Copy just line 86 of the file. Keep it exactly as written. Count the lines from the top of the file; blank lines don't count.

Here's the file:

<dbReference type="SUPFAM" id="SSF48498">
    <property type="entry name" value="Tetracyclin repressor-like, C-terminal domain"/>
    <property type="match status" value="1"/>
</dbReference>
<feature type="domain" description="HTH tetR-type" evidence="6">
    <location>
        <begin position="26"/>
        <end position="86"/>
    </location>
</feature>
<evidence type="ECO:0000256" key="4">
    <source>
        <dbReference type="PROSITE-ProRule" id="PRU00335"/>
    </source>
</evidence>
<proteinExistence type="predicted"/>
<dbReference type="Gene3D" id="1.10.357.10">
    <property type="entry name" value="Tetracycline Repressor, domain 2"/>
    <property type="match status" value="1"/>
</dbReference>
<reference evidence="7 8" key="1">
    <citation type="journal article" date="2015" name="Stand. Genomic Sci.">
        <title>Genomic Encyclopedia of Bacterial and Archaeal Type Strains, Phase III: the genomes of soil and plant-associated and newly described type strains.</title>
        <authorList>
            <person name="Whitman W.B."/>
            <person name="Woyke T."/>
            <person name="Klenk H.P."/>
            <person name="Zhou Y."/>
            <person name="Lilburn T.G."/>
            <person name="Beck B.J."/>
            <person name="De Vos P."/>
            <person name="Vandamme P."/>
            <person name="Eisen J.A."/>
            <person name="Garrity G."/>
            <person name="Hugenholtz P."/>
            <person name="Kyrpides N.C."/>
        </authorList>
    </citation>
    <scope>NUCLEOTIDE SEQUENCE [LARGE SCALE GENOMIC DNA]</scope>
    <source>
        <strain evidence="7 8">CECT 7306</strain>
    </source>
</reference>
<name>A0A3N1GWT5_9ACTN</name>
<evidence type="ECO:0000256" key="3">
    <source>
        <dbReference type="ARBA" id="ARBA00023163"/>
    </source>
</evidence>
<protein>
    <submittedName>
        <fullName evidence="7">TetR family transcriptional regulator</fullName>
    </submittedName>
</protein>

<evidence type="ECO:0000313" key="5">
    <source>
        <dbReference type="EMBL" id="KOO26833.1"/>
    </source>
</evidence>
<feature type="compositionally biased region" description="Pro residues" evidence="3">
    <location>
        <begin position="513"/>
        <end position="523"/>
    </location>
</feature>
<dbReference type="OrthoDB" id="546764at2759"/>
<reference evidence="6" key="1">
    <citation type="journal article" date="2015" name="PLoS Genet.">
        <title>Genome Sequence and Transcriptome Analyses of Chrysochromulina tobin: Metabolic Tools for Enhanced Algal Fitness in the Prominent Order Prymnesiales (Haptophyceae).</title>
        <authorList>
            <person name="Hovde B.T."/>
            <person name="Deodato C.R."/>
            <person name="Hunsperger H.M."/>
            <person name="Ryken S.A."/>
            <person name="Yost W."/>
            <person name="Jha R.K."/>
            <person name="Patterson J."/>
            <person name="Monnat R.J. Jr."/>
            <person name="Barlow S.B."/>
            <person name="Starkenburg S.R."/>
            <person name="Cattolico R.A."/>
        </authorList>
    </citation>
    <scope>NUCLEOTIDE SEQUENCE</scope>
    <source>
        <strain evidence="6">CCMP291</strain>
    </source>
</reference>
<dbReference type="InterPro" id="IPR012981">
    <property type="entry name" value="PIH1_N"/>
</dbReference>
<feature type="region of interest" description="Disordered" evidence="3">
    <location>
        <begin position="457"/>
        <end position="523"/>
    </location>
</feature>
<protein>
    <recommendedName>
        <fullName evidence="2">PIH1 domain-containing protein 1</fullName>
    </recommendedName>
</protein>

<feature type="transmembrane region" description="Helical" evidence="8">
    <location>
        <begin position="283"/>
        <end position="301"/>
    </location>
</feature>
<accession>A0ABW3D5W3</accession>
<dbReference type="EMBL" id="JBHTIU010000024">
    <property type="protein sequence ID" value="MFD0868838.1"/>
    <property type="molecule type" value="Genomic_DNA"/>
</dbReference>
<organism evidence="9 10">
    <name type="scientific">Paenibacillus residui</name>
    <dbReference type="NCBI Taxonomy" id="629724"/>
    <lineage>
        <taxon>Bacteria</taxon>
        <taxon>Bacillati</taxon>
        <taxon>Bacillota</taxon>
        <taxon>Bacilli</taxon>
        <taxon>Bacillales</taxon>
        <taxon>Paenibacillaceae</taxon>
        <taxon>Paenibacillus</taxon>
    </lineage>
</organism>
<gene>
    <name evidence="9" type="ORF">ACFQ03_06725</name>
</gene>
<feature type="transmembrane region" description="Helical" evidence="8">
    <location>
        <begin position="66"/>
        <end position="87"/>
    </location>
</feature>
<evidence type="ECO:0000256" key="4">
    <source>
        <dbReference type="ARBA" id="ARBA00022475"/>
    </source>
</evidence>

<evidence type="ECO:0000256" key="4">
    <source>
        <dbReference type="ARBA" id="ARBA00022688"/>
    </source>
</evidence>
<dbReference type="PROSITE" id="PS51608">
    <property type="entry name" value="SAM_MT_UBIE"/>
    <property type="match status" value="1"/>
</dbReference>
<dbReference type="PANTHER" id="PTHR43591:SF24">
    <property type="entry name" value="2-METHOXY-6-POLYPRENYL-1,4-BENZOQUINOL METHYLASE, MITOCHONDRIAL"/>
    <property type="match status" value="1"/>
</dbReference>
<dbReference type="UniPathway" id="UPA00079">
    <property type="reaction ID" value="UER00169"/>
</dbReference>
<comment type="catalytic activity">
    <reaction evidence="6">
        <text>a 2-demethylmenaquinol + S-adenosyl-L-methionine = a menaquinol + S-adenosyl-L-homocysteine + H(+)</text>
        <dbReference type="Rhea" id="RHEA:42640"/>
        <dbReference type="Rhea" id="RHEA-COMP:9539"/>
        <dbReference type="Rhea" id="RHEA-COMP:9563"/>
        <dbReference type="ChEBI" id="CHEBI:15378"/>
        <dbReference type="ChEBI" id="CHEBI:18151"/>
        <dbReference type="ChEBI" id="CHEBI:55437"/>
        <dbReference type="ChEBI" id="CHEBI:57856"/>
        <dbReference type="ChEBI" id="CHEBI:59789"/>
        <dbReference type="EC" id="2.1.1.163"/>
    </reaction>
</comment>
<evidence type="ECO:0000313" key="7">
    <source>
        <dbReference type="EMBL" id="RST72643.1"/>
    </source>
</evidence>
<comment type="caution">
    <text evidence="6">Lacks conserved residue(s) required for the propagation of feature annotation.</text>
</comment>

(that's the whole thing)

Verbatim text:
        <strain evidence="6">CCMP291</strain>